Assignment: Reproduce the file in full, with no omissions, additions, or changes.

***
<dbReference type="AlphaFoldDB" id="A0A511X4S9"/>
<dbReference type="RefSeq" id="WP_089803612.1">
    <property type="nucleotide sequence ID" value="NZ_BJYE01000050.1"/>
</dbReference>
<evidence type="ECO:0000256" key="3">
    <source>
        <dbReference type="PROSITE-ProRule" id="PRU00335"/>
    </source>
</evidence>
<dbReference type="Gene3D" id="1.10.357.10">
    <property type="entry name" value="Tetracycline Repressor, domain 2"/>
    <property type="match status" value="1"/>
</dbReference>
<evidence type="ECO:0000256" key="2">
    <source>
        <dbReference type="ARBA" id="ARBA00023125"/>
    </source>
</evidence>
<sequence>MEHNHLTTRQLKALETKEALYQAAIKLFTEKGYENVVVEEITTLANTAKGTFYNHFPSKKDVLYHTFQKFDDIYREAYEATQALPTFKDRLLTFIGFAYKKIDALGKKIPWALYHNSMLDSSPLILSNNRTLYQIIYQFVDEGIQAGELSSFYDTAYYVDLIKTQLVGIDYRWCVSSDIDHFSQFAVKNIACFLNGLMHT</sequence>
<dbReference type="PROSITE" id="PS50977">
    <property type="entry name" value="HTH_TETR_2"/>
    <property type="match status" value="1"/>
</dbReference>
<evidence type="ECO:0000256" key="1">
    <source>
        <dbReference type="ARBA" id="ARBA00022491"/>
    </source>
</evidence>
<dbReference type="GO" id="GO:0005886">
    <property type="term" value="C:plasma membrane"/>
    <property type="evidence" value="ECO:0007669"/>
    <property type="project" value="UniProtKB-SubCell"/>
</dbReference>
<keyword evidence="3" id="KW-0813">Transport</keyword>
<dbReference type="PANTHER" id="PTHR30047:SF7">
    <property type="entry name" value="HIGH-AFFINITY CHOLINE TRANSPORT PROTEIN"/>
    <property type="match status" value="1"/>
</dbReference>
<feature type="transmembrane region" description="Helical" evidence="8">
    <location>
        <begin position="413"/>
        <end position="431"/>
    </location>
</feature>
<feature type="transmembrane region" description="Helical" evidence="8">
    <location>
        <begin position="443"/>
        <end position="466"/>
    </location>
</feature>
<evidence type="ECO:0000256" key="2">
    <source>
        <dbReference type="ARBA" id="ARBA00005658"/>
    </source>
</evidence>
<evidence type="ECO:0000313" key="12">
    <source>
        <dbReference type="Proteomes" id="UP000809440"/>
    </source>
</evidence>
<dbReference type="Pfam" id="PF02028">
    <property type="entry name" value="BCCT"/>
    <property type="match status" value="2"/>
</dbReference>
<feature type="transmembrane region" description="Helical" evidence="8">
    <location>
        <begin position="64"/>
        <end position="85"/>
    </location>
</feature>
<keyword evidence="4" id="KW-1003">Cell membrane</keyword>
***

<dbReference type="AlphaFoldDB" id="A0A511X4S9"/>
<dbReference type="RefSeq" id="WP_089803612.1">
    <property type="nucleotide sequence ID" value="NZ_BJYE01000050.1"/>
</dbReference>
<evidence type="ECO:0000256" key="3">
    <source>
        <dbReference type="PROSITE-ProRule" id="PRU00335"/>
    </source>
</evidence>
<dbReference type="Gene3D" id="1.10.357.10">
    <property type="entry name" value="Tetracycline Repressor, domain 2"/>
    <property type="match status" value="1"/>
</dbReference>
<evidence type="ECO:0000256" key="2">
    <source>
        <dbReference type="ARBA" id="ARBA00023125"/>
    </source>
</evidence>
<sequence>MEHNHLTTRQLKALETKEALYQAAIKLFTEKGYENVVVEEITTLANTAKGTFYNHFPSKKDVLYHTFQKFDDIYREAYEATQALPTFKDRLLTFIGFAYKKIDALGKKIPWALYHNSMLDSSPLILSNNRTLYQIIYQFVDEGIQAGELSSFYDTAYYVDLIKTQLVGIDYRWCVSSDIDHFSQFAVKNIACFLNGLMHT</sequence>
<dbReference type="PROSITE" id="PS50977">
    <property type="entry name" value="HTH_TETR_2"/>
    <property type="match status" value="1"/>
</dbReference>
<evidence type="ECO:0000256" key="1">
    <source>
        <dbReference type="ARBA" id="ARBA00022491"/>
    </source>
</evidence>
<dbReference type="GO" id="GO:0005886">
    <property type="term" value="C:plasma membrane"/>
    <property type="evidence" value="ECO:0007669"/>
    <property type="project" value="UniProtKB-SubCell"/>
</dbReference>
<keyword evidence="3" id="KW-0813">Transport</keyword>
<dbReference type="PANTHER" id="PTHR30047:SF7">
    <property type="entry name" value="HIGH-AFFINITY CHOLINE TRANSPORT PROTEIN"/>
    <property type="match status" value="1"/>
</dbReference>
<feature type="transmembrane region" description="Helical" evidence="8">
    <location>
        <begin position="413"/>
        <end position="431"/>
    </location>
</feature>
<feature type="transmembrane region" description="Helical" evidence="8">
    <location>
        <begin position="443"/>
        <end position="466"/>
    </location>
</feature>
<evidence type="ECO:0000256" key="2">
    <source>
        <dbReference type="ARBA" id="ARBA00005658"/>
    </source>
</evidence>
<evidence type="ECO:0000313" key="12">
    <source>
        <dbReference type="Proteomes" id="UP000809440"/>
    </source>
</evidence>
<dbReference type="Pfam" id="PF02028">
    <property type="entry name" value="BCCT"/>
    <property type="match status" value="2"/>
</dbReference>
<feature type="transmembrane region" description="Helical" evidence="8">
    <location>
        <begin position="64"/>
        <end position="85"/>
    </location>
</feature>
<keyword evidence="4" id="KW-1003">Cell membrane</keyword>